Iran nuclear scientist Shahram Amiri 'heading home'


An Iranian nuclear scientist who claims he was abducted by CIA agents last year and taken to the US is on his way back to Tehran, Iran says.

Foreign Ministry officials, who claim they have evidence Shahram Amiri was kidnapped, told state media he had now left the US.

The US state department has insisted he was in the US of his own free will.

In June, Mr Amiri appeared in three videos giving conflicting stories about how he had arrived in the US.

He said in the first that he had been kidnapped by CIA and Saudi agents while on a pilgrimage.

In the second message he said he had gone to the US to improve his education and was living freely in Arizona.

In the third, he claimed to have escaped from US custody.

On Monday evening Mr Amiri arrived at the Iranian Interests Section of the Pakistani embassy in Washington, which handles Iranian affairs in the US capital, and asked to be repatriated.

'Useful information'

Since then, he has renewed his allegations that he was kidnapped, giving more details in an interview from the Iranian diplomatic mission with a Danish TV company.

He said he was abducted while on a pilgrimage to Saudi Arabia.

"A white van stopped in front of me... They told me in Farsi that they were part of another group of pilgrims and said 'We are going towards a mosque and we will be happy to take you as well'," he told Atlantic TV.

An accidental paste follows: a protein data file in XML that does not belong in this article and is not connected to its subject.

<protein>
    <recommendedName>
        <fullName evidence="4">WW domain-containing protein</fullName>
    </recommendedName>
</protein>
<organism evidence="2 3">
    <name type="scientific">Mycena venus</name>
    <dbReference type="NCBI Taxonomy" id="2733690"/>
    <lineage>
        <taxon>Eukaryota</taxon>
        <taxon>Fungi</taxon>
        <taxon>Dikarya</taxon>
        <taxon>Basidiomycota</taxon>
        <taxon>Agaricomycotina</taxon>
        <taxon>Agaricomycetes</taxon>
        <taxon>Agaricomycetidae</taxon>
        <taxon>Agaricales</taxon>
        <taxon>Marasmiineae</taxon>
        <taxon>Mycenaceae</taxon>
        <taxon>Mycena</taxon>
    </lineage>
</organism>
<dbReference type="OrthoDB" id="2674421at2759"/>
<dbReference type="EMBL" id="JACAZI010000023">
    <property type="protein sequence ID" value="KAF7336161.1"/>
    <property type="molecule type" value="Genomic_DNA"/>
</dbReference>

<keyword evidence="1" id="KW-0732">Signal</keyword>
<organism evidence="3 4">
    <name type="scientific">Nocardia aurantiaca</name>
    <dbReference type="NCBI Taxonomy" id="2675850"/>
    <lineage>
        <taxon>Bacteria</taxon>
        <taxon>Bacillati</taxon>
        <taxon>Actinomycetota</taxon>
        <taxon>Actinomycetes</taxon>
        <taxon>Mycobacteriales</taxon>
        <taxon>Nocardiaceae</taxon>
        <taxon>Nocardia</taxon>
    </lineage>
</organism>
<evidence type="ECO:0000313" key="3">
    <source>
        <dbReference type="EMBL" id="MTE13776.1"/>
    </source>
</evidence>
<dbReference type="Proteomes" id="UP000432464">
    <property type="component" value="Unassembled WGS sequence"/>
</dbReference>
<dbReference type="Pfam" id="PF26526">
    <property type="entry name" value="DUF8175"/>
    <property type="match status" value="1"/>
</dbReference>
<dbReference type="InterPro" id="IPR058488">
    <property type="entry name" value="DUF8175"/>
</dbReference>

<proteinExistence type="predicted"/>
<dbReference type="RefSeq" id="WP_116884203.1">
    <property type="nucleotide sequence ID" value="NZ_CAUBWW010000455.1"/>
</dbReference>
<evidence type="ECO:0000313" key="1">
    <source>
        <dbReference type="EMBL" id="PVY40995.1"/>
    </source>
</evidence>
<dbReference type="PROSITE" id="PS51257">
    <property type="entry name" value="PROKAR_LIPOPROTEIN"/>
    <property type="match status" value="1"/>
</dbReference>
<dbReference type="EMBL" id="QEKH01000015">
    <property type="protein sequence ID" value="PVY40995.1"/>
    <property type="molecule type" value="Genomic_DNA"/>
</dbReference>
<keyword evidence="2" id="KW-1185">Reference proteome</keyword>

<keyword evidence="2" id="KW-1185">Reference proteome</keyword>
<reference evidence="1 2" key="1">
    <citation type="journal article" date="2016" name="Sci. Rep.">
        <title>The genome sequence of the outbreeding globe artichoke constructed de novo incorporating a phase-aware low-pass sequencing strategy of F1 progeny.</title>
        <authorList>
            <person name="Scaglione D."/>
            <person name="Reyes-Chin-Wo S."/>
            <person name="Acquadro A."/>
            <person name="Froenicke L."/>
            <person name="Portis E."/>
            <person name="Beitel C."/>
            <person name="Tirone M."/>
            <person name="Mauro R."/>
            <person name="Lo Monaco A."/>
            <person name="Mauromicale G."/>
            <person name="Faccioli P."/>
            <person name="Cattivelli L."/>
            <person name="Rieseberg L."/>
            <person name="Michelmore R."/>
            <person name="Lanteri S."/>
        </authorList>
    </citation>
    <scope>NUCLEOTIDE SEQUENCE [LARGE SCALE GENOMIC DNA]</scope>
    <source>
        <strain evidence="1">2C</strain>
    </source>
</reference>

"When I opened the door to get in and sit down, the person at the back put a gun to my side and said 'Please be quiet, don't make any noise'."

He said he was drugged and woke up in a military plane which took him to "American territory".

He added that he was put under intense psychological pressure to accept millions of dollars and tell US media that he had defected from Iran with sensitive documents and was claiming asylum in the US - a deal he said he refused to accept.

But in the US, unnamed officials and security sources are claiming that Mr Amiri defected and was put into a programme similar to a witness-protection.

Later, he apparently became concerned for family members he had left behind, had a breakdown and decided to return to Iran, US reports claim.

A US official told the BBC: "He provided useful information to the United States. The Iranians now have him. In terms of win-loss, it's not even a close call."

'Free to go'

Iranian media quoted foreign ministry spokesman Ramin Mehmanparast as saying Mr Amiri would travel back to Iran though a "third country".

"With the efforts of the Islamic Republic of Iran and effective co-operation of Pakistan's embassy in Washington, a few minutes ago Shahram Amiri left American soil and is heading back to Iran," Mr Mehmanparast said.

Another foreign ministry spokesman later said the scientist would make a stopover in Qatar. There are no direct flights from the US to Iran.

In June, Iran claimed it had handed evidence to the US that the scientist had been abducted.

The US had repeatedly said it had no information about Mr Amiri.

However, on Tuesday, Secretary of State Hillary Clinton acknowledged publicly for the first time that the scientist was in the US - but she flatly denied allegations of abduction.

"Mr Amiri has been in the United States of his own free will and he is free to go," she said.

Iranian media reports say Mr Amiri worked as a researcher at a university in Tehran, but some reports say he worked for the country's atomic energy organisation and had in-depth knowledge of its controversial nuclear programme.

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